Planning ahead is key to crop nutrition 2018

02 January 18

Growers in New South Wales and Queensland are being encouraged to get into the paddock now to understand what their crop nutrition needs are likely to be in 2018.

International Plant Nutrition Institute (IPNI) regional director Dr Rob Norton said it was important that growers test for nitrogen (N), phosphorus (P) and in some cases also for potassium (K) following what was a predominately low rainfall season.

“Growers need to be approaching their nitrogen management in a way which is both strategic, that is developing management approaches for nutrients where there is little or no other options for intervention, and tactical, where nutrient interventions can be implemented effectively,” he said.”

“When I say tactical, I mean mapping nutrients, but also understanding what can change. I often use Donald Rumsfeld’s expression of the ‘known knowns’ which are what has been removed from your paddocks (yield), what are your nutrient concentrations and what is your likely nutrient supply, which is where soil testing comes in.

“This then helps you to make decisions and offset the ‘known unknowns’ which are what will be the demand of your next crop and what are the likely losses of supplied nutrients due to seasonal conditions, and then there is the ‘unknowns’ which includes things like frost, bugs and late heat.”


Dr Norton said with nutrients the first and most important thing to consider is removal and soil testing.

“If you consider, with removal, what’s going out the gate. A 5 tonne/ha 12 per cent protein yield of wheat is likely to remove 100 kg/ha of nitrogen, 15 kg/ha of phosphorus, 18 kg/ha of potassium and 5 kg/ha of sulphur (S).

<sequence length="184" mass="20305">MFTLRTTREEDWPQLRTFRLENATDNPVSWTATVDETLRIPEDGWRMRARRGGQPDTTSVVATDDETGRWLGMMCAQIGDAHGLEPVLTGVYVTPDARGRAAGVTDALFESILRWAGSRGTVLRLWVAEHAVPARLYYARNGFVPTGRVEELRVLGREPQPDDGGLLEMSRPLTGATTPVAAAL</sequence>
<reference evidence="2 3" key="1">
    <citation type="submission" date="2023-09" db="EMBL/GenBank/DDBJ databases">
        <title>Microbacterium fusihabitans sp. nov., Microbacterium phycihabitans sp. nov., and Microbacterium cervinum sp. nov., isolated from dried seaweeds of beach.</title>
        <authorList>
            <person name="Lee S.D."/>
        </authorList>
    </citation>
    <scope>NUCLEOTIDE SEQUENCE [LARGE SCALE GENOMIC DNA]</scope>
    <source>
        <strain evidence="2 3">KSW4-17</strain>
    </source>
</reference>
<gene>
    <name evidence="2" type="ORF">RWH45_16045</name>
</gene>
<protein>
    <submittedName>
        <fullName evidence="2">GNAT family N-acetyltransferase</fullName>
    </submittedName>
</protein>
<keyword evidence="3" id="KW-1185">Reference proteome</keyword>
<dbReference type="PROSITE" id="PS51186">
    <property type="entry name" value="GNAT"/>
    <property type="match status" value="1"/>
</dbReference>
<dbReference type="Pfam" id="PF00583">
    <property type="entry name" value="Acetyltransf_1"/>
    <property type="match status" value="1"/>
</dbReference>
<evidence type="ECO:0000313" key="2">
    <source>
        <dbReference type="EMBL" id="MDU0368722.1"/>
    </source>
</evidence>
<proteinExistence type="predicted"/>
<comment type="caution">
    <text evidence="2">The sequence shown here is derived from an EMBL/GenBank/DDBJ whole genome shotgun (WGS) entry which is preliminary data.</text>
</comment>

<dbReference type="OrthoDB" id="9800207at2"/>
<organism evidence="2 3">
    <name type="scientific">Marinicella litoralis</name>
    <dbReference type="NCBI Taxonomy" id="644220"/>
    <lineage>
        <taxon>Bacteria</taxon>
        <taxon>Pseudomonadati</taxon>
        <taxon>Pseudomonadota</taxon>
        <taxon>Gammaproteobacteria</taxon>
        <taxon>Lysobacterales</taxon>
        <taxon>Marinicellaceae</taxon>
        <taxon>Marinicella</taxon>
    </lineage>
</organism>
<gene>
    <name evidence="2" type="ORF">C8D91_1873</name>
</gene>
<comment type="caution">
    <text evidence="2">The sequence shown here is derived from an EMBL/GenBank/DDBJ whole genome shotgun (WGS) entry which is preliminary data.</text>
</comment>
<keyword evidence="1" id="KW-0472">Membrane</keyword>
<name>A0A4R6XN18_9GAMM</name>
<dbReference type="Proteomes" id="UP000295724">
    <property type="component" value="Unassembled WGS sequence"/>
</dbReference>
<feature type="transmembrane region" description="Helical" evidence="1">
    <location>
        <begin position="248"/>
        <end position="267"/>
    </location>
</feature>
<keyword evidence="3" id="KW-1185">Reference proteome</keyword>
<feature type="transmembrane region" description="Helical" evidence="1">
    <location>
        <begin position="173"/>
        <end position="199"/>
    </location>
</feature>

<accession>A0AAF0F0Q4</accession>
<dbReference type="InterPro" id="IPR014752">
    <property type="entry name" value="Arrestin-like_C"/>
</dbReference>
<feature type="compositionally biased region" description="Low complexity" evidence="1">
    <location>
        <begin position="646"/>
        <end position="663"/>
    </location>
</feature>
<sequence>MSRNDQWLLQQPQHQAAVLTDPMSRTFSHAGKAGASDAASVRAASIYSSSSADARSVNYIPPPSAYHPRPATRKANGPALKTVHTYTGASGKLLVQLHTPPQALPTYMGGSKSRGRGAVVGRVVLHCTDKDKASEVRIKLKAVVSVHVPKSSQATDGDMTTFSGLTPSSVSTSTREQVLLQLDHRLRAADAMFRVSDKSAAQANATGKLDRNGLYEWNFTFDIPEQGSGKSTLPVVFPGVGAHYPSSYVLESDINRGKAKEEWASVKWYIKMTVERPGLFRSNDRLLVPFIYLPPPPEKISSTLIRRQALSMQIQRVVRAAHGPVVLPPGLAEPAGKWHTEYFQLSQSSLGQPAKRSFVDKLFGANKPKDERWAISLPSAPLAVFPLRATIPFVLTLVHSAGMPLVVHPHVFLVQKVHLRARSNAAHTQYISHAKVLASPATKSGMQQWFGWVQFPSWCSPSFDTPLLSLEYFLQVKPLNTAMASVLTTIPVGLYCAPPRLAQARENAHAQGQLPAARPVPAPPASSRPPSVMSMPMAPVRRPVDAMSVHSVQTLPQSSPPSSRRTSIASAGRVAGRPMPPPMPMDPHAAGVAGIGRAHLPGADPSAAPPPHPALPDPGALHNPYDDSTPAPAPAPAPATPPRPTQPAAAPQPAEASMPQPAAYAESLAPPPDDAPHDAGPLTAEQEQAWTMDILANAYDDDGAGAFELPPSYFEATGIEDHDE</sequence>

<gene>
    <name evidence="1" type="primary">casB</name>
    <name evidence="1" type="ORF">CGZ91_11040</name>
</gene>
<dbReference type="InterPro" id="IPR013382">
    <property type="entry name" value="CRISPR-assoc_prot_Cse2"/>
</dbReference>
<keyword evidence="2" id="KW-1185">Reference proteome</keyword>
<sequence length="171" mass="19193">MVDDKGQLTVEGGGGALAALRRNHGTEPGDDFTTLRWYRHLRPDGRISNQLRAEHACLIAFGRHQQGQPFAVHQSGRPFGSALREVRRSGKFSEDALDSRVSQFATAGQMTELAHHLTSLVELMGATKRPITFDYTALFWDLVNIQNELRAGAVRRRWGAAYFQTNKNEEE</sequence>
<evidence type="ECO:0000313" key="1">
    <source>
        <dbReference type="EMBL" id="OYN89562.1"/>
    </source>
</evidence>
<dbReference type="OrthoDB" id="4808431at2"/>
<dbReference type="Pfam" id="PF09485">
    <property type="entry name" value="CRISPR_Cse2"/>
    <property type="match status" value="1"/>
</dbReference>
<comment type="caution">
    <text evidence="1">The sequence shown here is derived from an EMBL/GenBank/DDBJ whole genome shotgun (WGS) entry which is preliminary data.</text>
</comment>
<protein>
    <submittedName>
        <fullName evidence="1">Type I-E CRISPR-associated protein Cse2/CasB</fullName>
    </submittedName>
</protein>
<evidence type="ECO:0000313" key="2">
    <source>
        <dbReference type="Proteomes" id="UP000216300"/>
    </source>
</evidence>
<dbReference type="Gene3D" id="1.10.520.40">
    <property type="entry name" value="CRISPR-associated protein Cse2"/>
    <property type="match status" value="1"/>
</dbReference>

“While canola figures for a 3 tonne/ha yield will be 90 Kg/ha nitrogen, 15 kg/ha phosphorus, 20 kg/ha potassium and 15 kg/ha sulphur.

“These numbers changed in the case of a frosted wheat crop being cut for hay, which may be a 9 tonne/ha hay yield, then nitrogen removal goes up to 160 kg/ha and potassium to 180 kg/ha. Stubble burning will also change those numbers.

“These figures are the mean numbers from long-term data on the Grains Research and Development Corporation (GRDC) National Variety Trials (NVT), so it should be noted the mineral concentration variation can be significant from site-to-site and year-to-year, and if you want to be sure then nutrient sample testing is a good strategy.”

In terms of replacing these nutrients, in the example of phosphorus, Dr Norton said it needs to come from either soil supplies and or fertiliser inputs.

“So, for that 5 tonne/ha wheat crop, you will need 75 kg/ha monoammonium phosphate (MAP), 200 kg/ha urea and 45 kg/ha Muriate of Potash (MOP).

“But to be certain on inputs, soil testing, deep soil testing is absolutely critical to check if a crop will respond to nitrogen and potassium in particular.

“Nitrogen and sulphur, as anions (negatively charged), tend to move deeper into the profile with rainfall, but on sandy acid soils, potassium (a positively charged cation) can also be mobile and leach into the lower root zone, although it is not as mobile as nitrogen or sulphur.”

Dr Norton said in the north, assessing deeper (10-30 centimetres) phosphorus, potassium and sulphur supplies has shown benefits as this is where the roots will draw water and nutrients from, especially as the topsoil is often dry during the growing season. These deeper zones can be nutrient depleted and so deep-placed nutrients can provide a strategic nutrient backup in those regions.

“Fertiliser rates applied at sowing may need to be increased for these nutrients to ensure they remain at adequate levels in the developing root zone,” he said.

“By combining these ‘known knowns’ and doing your best to understand the ‘known unknowns’ growers can maintain a nutrient strategy which is both tactical and strategic.”

More information on soil testing is available in the GRDC Southern and Northern Fact Sheets, as well as the GRDC crop nutrition extension hub at and the IPNI website.


Source:  GRDC

Author: Toni Somes | Date: 20 Dec 2017